‘Each one of those experiences that they've had will have resulted in a level of trauma that they now have to overcome,’ he continues. Making sure these children go to homes that will in some way reverse the damage is paramount, and that presents a level of preparation among adoptive families that isn’t necessarily expected of those conceiving their children biologically. It requires time, attention, resources and patience as parents learn to care for a child that isn’t a blank slate.
Naomi says she wasn’t ready for the difficulties she encountered when bringing her son home. She recalls: ‘He was totally and utterly in love with his foster carers. He adored them, they were his world. We took him away from them.’
‘He totally rejected me initially,’ she continues. This isn’t uncommon, according to Maggie Davies, an adoption manager at Coram, a voluntary agency running for more than 40 years. ‘When children are removed from their birth parents, that is the most severe thing that you can do. They've all experienced loss, change, trauma in their young lives. These children have not had a secure attachment,’ and the effect of that can be profound.
Adoption in times of crisis
Adoption’s decline isn’t the only crisis the UK is living through. As we descend more deeply into ‘cost of living’ hardship, it’s likely that the number of adoptions will only decrease further. While there are no up-front costs to adoption, you must be financially ready, because while foster carers in the UK receive a regular allowance to cover the costs of the child in their home, adopters don't.
Social workers will ask that you are ‘settled’ in life beforehand. Though this doesn’t mean having a high salary or owning a property, adoption agencies require a prospective parent to be debt-free, and social workers are responsible for flagging patterns of impulse buying or slipping into financial instability.
For example, when Lena initially set out to adopt, she had to wait a few months before kickstarting the process due to still being on probation at her job and attempting to get on the property ladder. In Lena’s case, she also wasn’t eligible for adoption leave until she’d worked for six months at her company. Still, with a secure job, she had a better chance of financial security than a self-employed applicant (there were 4.25 million self-employed people in the UK as of May 2022 - 1.7 million among them women), for which there is no adoption leave/pay. And with the rise of inflation (to a 40-year high) making everyone more vulnerable, this need for ‘financial stability’ becomes a magnified impediment for prospective parents.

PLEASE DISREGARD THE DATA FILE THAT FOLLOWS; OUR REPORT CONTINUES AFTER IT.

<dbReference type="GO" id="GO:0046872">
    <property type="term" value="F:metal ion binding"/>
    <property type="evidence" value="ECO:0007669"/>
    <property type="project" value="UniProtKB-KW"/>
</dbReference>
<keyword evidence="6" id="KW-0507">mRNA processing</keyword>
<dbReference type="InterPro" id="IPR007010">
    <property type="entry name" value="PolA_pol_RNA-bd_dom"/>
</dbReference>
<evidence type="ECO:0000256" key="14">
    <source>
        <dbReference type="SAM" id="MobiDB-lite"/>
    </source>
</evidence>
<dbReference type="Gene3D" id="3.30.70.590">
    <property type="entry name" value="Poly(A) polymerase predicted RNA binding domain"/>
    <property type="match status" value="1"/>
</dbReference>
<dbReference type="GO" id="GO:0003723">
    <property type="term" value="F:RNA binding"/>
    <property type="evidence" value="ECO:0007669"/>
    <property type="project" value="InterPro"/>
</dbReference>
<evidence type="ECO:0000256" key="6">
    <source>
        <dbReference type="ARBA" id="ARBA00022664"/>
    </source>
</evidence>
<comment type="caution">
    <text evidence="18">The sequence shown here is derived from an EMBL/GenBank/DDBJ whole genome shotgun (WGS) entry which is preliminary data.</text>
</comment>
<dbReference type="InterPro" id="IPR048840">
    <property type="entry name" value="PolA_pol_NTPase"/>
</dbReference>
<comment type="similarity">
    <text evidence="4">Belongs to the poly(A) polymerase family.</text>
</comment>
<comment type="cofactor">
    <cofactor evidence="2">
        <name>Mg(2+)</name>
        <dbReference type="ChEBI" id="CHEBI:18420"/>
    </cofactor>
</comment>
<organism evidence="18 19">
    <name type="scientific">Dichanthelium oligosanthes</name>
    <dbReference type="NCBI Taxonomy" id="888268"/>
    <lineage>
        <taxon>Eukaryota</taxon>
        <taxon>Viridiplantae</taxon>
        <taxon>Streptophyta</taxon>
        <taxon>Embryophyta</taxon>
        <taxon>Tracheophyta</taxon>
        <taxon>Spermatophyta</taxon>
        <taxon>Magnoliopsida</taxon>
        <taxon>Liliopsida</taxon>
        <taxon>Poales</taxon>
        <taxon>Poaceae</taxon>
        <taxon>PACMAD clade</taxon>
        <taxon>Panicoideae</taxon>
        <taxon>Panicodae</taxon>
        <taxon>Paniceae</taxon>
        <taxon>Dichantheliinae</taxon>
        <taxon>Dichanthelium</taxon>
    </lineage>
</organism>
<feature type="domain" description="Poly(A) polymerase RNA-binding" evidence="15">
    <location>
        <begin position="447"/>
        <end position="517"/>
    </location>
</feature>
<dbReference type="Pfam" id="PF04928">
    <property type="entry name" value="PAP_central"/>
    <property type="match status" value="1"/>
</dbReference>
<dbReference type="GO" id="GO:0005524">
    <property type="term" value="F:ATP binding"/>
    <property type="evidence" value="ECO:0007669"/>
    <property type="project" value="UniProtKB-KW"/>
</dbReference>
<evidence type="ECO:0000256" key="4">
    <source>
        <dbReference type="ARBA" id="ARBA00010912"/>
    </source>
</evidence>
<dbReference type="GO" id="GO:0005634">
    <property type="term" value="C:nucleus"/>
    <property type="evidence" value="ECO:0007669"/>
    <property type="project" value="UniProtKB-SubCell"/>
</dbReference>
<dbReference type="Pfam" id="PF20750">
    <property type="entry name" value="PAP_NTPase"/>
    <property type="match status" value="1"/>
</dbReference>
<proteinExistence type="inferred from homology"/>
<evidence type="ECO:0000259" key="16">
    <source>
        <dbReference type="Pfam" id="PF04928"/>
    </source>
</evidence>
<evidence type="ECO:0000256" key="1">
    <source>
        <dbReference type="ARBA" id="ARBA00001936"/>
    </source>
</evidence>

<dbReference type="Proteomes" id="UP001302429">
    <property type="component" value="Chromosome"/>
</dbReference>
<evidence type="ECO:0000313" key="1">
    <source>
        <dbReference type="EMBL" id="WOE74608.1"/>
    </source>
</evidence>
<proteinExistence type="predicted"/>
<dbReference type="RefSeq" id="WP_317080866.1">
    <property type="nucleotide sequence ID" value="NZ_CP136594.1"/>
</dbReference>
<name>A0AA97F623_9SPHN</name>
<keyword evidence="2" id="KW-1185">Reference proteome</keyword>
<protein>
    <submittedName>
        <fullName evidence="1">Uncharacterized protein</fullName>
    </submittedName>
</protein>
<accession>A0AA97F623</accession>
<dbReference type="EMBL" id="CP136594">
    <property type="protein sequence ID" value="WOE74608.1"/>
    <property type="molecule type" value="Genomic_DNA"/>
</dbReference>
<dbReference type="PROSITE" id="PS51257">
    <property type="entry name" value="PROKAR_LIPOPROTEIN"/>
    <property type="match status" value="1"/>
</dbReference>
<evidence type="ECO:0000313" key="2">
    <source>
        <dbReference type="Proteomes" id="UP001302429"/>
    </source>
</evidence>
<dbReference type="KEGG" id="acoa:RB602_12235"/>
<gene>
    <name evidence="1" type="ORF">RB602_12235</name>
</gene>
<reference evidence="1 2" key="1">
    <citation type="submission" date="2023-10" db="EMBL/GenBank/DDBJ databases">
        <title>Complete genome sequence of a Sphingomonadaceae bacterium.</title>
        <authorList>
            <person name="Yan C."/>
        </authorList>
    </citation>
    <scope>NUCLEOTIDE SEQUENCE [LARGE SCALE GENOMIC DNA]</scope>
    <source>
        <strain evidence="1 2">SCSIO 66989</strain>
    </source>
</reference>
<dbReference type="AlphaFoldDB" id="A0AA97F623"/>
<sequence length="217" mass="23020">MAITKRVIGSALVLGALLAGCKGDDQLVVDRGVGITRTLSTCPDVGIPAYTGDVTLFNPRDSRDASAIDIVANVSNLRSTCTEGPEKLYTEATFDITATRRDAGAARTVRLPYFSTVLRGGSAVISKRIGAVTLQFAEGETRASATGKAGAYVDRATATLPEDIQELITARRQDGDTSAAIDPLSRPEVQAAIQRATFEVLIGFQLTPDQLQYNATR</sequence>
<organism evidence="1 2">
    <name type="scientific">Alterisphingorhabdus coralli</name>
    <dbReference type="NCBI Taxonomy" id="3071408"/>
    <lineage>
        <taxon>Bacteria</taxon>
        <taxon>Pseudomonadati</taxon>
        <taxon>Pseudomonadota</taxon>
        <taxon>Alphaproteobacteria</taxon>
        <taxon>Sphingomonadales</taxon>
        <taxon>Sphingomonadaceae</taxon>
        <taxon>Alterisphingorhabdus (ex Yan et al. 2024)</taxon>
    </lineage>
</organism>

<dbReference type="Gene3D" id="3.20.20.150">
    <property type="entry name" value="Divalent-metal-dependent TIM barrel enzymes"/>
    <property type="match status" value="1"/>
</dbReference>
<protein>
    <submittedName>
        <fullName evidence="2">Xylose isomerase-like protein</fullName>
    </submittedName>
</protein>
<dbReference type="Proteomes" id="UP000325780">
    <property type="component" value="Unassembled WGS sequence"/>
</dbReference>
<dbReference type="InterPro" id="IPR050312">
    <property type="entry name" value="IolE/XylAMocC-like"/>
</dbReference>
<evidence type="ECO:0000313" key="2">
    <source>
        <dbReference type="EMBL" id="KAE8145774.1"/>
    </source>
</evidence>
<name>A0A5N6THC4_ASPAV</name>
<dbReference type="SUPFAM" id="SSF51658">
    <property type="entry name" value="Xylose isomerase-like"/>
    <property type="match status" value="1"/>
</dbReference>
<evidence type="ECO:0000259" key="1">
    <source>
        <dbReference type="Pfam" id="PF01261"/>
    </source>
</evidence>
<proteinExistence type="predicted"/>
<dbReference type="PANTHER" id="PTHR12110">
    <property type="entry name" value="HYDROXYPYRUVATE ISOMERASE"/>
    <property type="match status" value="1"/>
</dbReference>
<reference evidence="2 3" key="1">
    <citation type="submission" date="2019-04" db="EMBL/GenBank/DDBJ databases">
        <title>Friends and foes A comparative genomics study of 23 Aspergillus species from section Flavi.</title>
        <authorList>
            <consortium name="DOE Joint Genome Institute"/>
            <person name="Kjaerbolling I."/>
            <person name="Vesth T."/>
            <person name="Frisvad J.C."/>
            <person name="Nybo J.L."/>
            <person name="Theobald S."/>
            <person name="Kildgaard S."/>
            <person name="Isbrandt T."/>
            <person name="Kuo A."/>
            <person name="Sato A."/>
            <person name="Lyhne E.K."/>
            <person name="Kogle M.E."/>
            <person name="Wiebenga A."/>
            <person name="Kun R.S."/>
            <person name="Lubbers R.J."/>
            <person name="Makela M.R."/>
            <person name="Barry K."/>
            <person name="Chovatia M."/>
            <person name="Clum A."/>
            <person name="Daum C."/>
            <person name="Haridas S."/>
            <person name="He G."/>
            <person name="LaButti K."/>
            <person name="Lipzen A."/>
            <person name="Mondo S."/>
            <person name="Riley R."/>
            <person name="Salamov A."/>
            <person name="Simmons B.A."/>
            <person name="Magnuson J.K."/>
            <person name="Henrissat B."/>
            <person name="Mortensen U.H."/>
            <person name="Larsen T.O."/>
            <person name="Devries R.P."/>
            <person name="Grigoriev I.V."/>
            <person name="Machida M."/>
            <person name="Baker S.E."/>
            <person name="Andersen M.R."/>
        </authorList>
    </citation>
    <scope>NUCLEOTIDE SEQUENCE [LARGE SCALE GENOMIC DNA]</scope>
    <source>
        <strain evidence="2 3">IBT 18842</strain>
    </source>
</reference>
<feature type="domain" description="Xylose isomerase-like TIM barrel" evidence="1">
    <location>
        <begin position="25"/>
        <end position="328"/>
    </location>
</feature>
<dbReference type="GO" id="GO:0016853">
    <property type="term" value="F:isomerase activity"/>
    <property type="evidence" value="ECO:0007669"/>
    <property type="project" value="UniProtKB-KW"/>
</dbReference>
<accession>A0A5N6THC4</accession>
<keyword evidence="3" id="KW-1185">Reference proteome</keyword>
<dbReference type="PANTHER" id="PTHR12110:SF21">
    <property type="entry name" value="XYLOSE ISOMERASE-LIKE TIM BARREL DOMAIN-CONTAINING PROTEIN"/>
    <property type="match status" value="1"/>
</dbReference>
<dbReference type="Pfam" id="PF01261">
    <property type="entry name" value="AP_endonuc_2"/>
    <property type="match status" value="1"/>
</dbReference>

Is adoption the answer?
Sandhu was unequivocal that adoption is not the answer to right wing calls to end termination options for women. That he is correct, is already extremely clear. A care system bowing under the pressure of tens of thousands of children that aren’t being adopted out of it, is not ready for an influx of infants brought to term that otherwise wouldn’t have been. But he also posed questions about whether adoption, in its current form, is really fit for purpose at all.
‘I'm in the government, I've just published a review into the abuses of the human rights of women who gave up their children in the 1950s, ‘60s and ‘70s. And we have to learn from that, because we can't keep doing the same thing over and over. The experiences of [those women] and adopted adults have to inform our work going forward. How we give children a sense of their birth identity, as well as the adoption identity, has to be different,’ he explains.
‘As a social worker, I have a huge dilemma about the child's rights in all this. Children can't wait around for years and years while their parents get their act together, because the damage increases every single day that a child is exposed to problems and issues, and they don't belong in institutions. But removing them and placing them with strangers isn't necessarily always the right answer either, because while it fixes the problem in the short term, as we know now from research, [it] creates a whole set of other issues.’